The Peoples’ Democratic Party (HDP) said it was the victim of a “grave media embargo” even though it had received the votes of six million citizens in a nation of nearly 80 million.
The country’s second-largest opposition party, the pro-Kurdish HDP is calling for a ‘no’ vote on April 16.
Proposed changes to the constitution would create an executive presidency and axe the role of prime minister.
The party said data showed the Turkish state broadcaster TRT “brazenly violates” its own rules as well as the law of Turkey’s audiovisual authority, RTUK.
The HDP said it was given zero airtime on the TRT news channel between March 1 and 22.
No representative of the HDP was invited to a single television show across 17 national channels, it added.
Looking in detail at live broadcast and debate shows on TRT, the party said the presidency was given 1,390 minutes while the ruling Justice and Development Party (AKP), co-founded by Erdogan, was given 2,723 minutes.
Erdogan and Prime Minister Binali Yildirim have been speaking at rallies across Turkey on a daily basis, and these events are always televised.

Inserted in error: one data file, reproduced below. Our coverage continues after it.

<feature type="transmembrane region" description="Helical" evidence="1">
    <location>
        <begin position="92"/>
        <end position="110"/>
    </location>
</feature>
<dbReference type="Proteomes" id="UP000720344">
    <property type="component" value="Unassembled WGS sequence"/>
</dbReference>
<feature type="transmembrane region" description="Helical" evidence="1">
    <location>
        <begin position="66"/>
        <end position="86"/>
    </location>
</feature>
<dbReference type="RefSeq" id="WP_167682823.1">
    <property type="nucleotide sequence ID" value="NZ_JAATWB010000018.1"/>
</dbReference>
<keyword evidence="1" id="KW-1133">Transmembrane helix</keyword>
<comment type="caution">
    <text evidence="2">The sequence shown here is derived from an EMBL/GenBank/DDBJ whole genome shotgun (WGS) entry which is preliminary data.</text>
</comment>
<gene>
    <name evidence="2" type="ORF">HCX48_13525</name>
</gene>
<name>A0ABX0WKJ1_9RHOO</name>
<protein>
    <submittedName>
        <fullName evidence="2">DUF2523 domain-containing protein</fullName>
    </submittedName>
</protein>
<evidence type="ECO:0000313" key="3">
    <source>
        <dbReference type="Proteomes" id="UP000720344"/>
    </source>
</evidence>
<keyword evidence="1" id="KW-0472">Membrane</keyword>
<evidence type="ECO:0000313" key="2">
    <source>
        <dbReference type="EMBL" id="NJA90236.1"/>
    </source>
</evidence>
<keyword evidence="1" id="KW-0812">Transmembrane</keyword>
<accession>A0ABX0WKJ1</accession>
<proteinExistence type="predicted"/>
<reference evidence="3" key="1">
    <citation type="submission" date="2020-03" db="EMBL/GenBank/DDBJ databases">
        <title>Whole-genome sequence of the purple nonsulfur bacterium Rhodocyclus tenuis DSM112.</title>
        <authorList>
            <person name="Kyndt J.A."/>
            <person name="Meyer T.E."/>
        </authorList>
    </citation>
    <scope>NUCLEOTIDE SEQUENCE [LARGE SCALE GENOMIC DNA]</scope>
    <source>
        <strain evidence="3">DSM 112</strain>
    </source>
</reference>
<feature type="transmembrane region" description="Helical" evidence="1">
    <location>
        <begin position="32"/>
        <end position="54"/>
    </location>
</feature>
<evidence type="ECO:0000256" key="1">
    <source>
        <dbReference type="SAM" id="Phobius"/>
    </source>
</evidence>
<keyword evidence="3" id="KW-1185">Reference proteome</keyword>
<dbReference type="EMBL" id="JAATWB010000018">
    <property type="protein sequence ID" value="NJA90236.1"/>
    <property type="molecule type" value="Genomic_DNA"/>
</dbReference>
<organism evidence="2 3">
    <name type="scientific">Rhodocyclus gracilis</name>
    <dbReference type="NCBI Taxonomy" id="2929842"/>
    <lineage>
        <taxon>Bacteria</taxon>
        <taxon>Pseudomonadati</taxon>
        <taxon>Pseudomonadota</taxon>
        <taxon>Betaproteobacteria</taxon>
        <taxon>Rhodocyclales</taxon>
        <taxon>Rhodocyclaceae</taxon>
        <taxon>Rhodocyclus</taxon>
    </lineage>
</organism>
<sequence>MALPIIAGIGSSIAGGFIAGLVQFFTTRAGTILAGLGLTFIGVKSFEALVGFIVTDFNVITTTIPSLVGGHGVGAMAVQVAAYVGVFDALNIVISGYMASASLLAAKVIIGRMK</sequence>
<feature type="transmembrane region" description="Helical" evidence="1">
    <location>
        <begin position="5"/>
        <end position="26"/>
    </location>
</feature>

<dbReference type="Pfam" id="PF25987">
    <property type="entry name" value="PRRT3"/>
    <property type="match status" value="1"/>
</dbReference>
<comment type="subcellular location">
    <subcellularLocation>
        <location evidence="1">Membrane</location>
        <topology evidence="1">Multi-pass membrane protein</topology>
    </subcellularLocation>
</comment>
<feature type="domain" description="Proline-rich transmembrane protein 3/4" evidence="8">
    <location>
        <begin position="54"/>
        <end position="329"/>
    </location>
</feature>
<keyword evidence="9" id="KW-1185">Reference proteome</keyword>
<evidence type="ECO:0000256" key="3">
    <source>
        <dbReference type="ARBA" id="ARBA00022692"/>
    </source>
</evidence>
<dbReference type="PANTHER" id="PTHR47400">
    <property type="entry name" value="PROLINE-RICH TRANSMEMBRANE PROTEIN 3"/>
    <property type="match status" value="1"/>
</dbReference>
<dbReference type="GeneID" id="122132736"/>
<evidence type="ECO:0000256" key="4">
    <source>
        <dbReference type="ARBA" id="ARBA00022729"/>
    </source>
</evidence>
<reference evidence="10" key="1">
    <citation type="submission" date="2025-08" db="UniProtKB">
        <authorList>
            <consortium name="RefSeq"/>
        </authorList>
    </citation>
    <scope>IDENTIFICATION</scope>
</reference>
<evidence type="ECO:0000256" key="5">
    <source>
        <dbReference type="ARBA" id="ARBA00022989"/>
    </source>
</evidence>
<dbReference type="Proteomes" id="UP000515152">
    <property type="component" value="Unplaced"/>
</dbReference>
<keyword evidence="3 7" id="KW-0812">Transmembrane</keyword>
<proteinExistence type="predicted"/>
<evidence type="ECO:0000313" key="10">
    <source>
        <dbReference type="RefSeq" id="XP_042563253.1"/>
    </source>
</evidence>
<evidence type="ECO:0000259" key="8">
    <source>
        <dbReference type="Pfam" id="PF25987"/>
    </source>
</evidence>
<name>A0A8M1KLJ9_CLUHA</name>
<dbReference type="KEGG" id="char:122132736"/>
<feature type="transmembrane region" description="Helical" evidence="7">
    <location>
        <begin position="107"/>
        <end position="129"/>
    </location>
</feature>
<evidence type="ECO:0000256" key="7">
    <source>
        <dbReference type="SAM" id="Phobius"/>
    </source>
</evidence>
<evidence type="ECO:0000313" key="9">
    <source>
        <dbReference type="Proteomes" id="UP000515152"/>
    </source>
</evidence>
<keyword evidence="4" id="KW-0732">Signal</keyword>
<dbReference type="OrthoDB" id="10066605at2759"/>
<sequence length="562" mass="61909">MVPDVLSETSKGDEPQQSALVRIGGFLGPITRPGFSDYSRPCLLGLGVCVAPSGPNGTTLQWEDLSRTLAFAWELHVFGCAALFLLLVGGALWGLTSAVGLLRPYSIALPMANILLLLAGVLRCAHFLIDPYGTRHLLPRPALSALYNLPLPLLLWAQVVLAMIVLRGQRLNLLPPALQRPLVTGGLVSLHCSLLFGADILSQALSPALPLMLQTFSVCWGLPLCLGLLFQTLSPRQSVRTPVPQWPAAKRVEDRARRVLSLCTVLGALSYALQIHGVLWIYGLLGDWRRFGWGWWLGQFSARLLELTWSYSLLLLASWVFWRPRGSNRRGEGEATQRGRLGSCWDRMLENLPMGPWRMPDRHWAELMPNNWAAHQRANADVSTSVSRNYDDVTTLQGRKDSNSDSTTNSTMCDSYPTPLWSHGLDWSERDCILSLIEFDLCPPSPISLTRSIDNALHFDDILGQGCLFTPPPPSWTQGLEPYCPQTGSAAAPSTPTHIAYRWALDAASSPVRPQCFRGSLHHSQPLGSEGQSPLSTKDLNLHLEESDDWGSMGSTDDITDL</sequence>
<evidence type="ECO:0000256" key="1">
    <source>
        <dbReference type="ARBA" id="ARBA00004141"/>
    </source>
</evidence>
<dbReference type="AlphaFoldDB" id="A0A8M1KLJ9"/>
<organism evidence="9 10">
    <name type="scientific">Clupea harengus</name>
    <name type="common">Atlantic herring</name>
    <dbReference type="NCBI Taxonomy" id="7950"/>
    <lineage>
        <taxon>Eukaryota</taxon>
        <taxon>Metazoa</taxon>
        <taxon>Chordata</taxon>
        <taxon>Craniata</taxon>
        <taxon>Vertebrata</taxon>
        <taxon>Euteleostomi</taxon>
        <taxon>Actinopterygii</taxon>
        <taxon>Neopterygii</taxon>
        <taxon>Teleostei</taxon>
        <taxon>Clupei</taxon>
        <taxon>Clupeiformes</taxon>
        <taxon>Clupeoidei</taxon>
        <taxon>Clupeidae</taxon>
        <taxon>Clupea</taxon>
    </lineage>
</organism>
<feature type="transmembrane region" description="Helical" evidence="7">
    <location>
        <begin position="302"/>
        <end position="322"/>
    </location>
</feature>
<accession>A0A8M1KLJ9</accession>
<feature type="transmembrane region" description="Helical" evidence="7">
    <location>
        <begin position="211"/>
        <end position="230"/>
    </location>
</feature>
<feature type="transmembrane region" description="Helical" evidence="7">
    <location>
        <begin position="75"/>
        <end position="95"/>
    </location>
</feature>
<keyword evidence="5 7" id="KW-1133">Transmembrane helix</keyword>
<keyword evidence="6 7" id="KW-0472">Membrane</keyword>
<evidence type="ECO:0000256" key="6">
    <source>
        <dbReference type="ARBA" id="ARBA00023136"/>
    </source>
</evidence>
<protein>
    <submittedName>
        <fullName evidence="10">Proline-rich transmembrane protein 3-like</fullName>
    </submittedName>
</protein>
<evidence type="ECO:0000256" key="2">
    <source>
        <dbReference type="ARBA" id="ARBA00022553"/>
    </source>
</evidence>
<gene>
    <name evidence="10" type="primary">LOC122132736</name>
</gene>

Kemal Kilicdaroglu, the leader of the main opposition party, the CHP, has been travelling as well, speaking in rallies in support of a ‘no’ vote which are also broadcast live.
Last month a decree issued stripped the Supreme Election Board of its power to fine private channels if they did not give equal airtime to the different political parties and various views.
The HDP’s co-leaders Selahattin Demirtas and Figen Yuksekdag are currently in prison as well as 11 other HDP MPs accused of links to Kurdish separatists waging an insurgency against the Turkish state since 1984.
“It is true that the media in Turkey has never been completely independent from political power,” the party said.
“However, during no period of the history of the republic has the government had so much sway over the media.”